Impacts of Flood and Riverbank Erosion on Human Livelihoods: A Case Study of Some Riverside Villages in the Lower Ayeyarwady
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The purpose of this study is to investigate how people adapt themselves to the effects of natural disasters. The study mainly focuses on people in Parhlei, Tarwa, Konsu, Innmalay, Innmagyi, Chaunggyi and Kanchaung villages on the eastern bank of the Ayeyarwady River, affected by flood and riverbank erosion. The study tries to make a link between people’s livelihood and lifestyle pattern change in pre-flood, during flood and post-flood conditions and also observe how they utilize their land after floods. To analyze the data, mixed methods are applied, utilizing primary as well as secondary sources, based on survey questionnaire and interviews. It is found that those living on the banks experience positive effects from the floods as they have alluvial residues that are deposited by the floods. People who live far from the banks were found not to benefit from the floods. People suffer from a temporary loss of agricultural land, but they grow paddy on the fertile land in summer which yields better productivity to compensate for the poor yields in the rainy season. The study also measures the socio-economic conditions of the local people living in the affected areas. Suggestions are made to the authorities concerned to raise the height of the revetment by at least five or more feet and to stop business people from producing construction materials like sand, gravel and pebbles from the riverbank by means of sucking machines.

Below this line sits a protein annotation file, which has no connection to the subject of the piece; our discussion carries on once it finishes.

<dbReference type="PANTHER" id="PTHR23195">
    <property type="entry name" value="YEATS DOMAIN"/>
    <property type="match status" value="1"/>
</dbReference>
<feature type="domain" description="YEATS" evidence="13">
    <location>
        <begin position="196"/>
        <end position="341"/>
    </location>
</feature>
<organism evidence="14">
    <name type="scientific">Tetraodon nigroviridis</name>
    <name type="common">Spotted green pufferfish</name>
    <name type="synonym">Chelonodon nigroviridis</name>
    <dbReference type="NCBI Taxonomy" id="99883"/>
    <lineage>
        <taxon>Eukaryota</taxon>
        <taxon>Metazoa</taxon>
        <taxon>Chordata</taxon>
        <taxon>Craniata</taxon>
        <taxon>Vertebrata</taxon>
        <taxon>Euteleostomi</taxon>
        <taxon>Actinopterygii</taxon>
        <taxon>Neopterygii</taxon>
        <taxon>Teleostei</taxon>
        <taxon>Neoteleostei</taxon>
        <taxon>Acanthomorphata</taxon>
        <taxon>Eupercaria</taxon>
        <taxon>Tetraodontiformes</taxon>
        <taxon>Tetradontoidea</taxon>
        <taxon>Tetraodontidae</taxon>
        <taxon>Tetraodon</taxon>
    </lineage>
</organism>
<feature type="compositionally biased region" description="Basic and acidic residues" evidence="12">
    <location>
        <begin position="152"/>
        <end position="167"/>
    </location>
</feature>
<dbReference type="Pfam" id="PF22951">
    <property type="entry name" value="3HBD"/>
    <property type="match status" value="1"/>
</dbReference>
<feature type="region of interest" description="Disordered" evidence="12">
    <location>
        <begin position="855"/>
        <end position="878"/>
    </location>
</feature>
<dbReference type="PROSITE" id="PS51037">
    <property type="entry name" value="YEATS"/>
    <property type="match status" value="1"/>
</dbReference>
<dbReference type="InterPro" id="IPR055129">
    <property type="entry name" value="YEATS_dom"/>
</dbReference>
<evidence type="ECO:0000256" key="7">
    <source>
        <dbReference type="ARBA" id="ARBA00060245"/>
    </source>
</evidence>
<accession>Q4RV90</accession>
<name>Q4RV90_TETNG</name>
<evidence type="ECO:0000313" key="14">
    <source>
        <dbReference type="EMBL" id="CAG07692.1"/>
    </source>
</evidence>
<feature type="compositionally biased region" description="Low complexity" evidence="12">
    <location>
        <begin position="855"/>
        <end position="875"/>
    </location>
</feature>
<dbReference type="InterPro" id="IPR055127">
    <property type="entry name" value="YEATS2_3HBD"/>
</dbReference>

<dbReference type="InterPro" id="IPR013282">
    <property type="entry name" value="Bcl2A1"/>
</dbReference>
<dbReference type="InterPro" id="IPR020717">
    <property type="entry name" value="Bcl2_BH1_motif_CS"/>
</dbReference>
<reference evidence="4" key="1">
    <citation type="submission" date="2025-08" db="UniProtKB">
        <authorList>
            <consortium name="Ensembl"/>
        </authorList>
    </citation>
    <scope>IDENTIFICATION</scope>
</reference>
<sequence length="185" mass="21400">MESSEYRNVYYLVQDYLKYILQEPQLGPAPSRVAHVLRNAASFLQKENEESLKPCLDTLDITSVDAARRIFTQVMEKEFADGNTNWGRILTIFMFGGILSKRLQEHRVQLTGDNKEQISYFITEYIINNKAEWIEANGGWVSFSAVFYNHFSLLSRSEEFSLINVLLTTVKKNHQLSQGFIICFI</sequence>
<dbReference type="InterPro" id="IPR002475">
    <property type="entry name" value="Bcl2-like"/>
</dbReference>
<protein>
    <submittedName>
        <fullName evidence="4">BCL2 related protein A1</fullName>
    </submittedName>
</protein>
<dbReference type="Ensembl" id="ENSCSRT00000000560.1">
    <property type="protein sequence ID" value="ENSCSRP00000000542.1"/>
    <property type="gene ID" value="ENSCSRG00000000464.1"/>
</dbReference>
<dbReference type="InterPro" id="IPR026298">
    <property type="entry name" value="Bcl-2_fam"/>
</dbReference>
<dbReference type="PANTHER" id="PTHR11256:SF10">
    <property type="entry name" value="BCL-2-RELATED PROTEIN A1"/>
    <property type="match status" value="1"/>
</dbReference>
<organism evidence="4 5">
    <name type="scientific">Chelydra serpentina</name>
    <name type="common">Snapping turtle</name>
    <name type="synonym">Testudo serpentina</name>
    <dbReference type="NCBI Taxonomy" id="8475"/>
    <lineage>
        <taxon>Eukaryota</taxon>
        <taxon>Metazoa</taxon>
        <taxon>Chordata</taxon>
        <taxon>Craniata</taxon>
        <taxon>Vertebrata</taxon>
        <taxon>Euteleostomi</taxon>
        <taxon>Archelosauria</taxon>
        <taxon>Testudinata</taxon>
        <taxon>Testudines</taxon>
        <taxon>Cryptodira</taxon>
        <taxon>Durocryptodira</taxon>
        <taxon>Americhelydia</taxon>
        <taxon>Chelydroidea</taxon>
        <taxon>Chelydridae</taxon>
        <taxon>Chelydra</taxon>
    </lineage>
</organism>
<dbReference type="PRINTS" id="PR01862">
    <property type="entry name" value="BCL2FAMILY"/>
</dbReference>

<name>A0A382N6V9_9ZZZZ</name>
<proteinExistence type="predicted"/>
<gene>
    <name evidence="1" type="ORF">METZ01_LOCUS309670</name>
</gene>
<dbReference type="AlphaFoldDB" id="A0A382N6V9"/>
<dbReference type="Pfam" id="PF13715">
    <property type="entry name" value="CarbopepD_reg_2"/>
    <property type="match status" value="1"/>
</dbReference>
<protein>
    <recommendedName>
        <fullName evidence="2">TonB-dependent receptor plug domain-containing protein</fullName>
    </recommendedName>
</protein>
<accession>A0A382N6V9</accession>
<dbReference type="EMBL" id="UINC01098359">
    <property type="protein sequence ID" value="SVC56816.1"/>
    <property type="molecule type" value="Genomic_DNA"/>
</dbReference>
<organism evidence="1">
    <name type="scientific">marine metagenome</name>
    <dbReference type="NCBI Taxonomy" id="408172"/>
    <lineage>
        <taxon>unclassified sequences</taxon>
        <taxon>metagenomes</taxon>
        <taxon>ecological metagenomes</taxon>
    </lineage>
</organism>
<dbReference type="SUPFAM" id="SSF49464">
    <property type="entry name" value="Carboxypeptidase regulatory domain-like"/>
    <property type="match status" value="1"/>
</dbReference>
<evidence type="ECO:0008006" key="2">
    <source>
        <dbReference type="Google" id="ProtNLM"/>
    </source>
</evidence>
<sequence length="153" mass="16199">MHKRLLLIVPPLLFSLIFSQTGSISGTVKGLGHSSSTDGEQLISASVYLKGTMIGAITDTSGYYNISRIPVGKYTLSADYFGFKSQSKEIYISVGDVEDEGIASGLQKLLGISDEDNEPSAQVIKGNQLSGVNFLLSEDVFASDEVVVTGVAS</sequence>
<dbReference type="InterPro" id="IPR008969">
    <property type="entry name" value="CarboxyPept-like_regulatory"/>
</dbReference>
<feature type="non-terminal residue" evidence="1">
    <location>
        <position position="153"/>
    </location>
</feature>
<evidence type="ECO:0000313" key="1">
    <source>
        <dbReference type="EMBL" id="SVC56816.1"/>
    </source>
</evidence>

We would like to express our most heartfelt thanks to Professor Dr. Poe Kaung, Rector, and Professor Dr. AungKyaw, Pro-Rector, and Professor Dr. Kyaw Naing, Pro-Rector, for their kind permission to conduct this research.
We would also like to extend our heartfelt thanks to Professor Dr. Helen James for helping us in various ways and for her valuable explanations and constant encouragement during the task.
We are also thankful to those who gave us valuable lectures, guidance and encouragement throughout the training course on social and demographic research methods.
Our special thanks go to the authority of Nyaungdon for their permission to lodge at the place and to study in Nyaungdon area as well as for their hospitality.
Finally, we render our acknowledgments to all the responsible personnel of Nyaundon Township.
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